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Key Points

This essay presents a snapshot of Mexico’s current public policy surrounding the deployment of 5G technology, with an emphasis on the regulatory and institutional frameworks, as well as the main stakeholders of the ecosystem. The essay also provides key recommendations for addressing the challenges and opportunities of the current and future 5G landscape in the country.

Even though Mexico is expected to see one of the fastest rates of 5G adoption in Latin America and that this technology could consolidate prospective applications in key development sectors (manufacturing, health, agriculture), the country faces two main challenges for an optimum rollout of said technology: (i) the atomization of the accountable public entities; and (ii) an existing environment of mistrust and uncertainty derived from a lack of effective communication that aligns the expectation of the private sector with the plans of the current federal government. Besides these challenges, the ongoing COVID-19 pandemic has introduced more uncertainty across several sectors and industries, leading experts to consider that the arrival of 5G in Mexico, on a commercial level, will not be ready until 2025.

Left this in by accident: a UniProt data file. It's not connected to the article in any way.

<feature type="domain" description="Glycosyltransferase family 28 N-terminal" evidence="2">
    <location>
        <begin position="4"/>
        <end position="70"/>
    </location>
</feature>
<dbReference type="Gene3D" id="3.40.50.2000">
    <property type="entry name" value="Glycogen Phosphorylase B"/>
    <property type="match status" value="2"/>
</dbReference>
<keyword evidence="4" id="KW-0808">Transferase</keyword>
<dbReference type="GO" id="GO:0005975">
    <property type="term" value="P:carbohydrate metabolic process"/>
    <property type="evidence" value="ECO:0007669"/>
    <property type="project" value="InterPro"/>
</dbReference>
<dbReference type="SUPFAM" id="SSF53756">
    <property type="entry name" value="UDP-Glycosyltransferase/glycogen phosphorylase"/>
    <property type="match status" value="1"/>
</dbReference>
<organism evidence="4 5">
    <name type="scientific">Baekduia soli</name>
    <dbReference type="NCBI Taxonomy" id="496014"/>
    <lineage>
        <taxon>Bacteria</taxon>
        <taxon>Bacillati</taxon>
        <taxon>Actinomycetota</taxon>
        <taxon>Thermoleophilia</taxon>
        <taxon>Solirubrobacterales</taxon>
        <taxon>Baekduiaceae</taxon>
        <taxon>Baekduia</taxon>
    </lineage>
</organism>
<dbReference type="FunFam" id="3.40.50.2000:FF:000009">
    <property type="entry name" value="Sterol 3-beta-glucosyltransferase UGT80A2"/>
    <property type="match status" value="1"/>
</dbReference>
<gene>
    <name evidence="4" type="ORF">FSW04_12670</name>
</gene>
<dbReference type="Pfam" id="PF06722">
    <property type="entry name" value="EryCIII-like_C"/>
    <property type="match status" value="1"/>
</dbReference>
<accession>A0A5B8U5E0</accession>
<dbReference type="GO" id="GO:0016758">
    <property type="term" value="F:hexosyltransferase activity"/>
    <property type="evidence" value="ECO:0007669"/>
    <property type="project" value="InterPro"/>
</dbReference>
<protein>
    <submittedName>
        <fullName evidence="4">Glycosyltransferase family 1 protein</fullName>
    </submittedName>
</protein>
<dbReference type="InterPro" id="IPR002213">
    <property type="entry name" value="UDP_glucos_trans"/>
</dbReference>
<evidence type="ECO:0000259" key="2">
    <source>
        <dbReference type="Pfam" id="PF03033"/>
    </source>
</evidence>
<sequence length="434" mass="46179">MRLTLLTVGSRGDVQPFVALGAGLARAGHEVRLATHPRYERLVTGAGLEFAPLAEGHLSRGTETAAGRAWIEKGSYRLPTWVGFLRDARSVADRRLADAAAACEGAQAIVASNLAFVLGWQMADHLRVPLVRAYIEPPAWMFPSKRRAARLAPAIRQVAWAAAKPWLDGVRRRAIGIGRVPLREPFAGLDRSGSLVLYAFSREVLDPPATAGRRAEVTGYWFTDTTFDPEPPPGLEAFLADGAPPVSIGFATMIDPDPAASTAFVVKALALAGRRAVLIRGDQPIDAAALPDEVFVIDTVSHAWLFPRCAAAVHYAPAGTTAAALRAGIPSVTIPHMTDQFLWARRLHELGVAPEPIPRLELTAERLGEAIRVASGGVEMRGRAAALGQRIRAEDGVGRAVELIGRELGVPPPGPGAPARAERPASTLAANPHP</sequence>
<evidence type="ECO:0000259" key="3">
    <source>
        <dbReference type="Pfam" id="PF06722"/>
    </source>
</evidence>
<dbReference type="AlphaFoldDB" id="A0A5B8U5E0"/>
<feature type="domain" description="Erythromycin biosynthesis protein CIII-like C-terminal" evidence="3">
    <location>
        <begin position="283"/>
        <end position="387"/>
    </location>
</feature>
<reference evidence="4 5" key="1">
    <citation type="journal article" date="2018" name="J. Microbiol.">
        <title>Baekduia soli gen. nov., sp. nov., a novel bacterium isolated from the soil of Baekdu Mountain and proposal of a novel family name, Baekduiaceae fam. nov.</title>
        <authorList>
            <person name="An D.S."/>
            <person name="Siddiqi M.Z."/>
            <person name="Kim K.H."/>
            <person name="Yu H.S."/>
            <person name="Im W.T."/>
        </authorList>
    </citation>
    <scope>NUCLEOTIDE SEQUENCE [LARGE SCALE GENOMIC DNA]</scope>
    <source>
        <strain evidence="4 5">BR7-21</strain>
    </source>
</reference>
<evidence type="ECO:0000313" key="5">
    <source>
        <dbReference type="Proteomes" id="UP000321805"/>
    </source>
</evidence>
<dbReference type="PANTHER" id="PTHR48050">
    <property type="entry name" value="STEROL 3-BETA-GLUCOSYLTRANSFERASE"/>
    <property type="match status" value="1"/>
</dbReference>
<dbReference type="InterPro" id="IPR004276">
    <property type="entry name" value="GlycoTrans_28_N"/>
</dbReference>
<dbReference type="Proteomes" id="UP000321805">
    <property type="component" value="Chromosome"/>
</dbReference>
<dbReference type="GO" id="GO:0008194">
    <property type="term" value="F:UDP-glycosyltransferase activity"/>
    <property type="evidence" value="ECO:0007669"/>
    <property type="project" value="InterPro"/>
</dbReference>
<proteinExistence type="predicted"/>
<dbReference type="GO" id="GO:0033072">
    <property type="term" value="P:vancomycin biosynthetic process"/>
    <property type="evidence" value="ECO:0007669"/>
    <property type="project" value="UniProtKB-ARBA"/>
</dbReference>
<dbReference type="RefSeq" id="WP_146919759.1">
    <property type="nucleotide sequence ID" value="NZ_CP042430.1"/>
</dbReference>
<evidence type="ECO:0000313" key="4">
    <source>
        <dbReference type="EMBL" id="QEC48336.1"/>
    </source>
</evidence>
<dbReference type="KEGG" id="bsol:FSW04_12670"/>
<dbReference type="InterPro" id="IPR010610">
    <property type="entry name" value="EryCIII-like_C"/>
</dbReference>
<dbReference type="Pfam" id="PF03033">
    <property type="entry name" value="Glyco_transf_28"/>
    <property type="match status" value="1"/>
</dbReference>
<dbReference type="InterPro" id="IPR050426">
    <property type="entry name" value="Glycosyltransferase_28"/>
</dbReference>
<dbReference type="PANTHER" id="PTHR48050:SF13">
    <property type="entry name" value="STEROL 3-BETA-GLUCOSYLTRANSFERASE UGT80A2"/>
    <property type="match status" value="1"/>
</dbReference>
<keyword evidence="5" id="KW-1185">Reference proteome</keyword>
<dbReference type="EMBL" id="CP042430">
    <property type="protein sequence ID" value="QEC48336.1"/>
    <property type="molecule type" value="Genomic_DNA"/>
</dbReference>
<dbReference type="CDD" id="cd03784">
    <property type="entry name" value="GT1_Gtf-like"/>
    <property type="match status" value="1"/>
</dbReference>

With these challenges in mind, Mexico and the stakeholders involved in the deployment of its 5G networks could benefit from considering working towards the following:

  1. Define clear roles and attributions of public entities regarding the administration and commercialization of radio spectrum.
  2. Establish a comprehensive roadmap for the optimal deployment of 5G technology, addressing at least issues such as: (i) cybersecurity, (ii) risk management and mitigation plans, and (iii) differentiated rollout plans from a geographic-digital development perspective
  3. Promote a stable and reliable telecommunications environment with timely spectrum regulation, precise and transparent rules for operators and institutions, incentives for innovation, and solid public-private collaboration mechanisms.
  4. Take advantage of the USMCA platform for learning from the countries of the region in creating 5G strategies.

Acknowledgements

This overview is a contribution to a workshop focusing on the future of 5G in North America. The 5G Beyond Borders workshop, organized by the Wilson Center, the Centre for International Governance Innovation (CIGI), and Tecnológico de Monterrey, aimed to discuss how strategic cooperation at the North American level can directly shape the future of 5G and lay the groundwork for expanded North American competitiveness in a range of emerging technologies. One primary goal of the workshop was to help lay the foundations for a broader North American Technology Trust.

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About the Author

Carolina Agurto Salazar

Partner, Fundación IDEA
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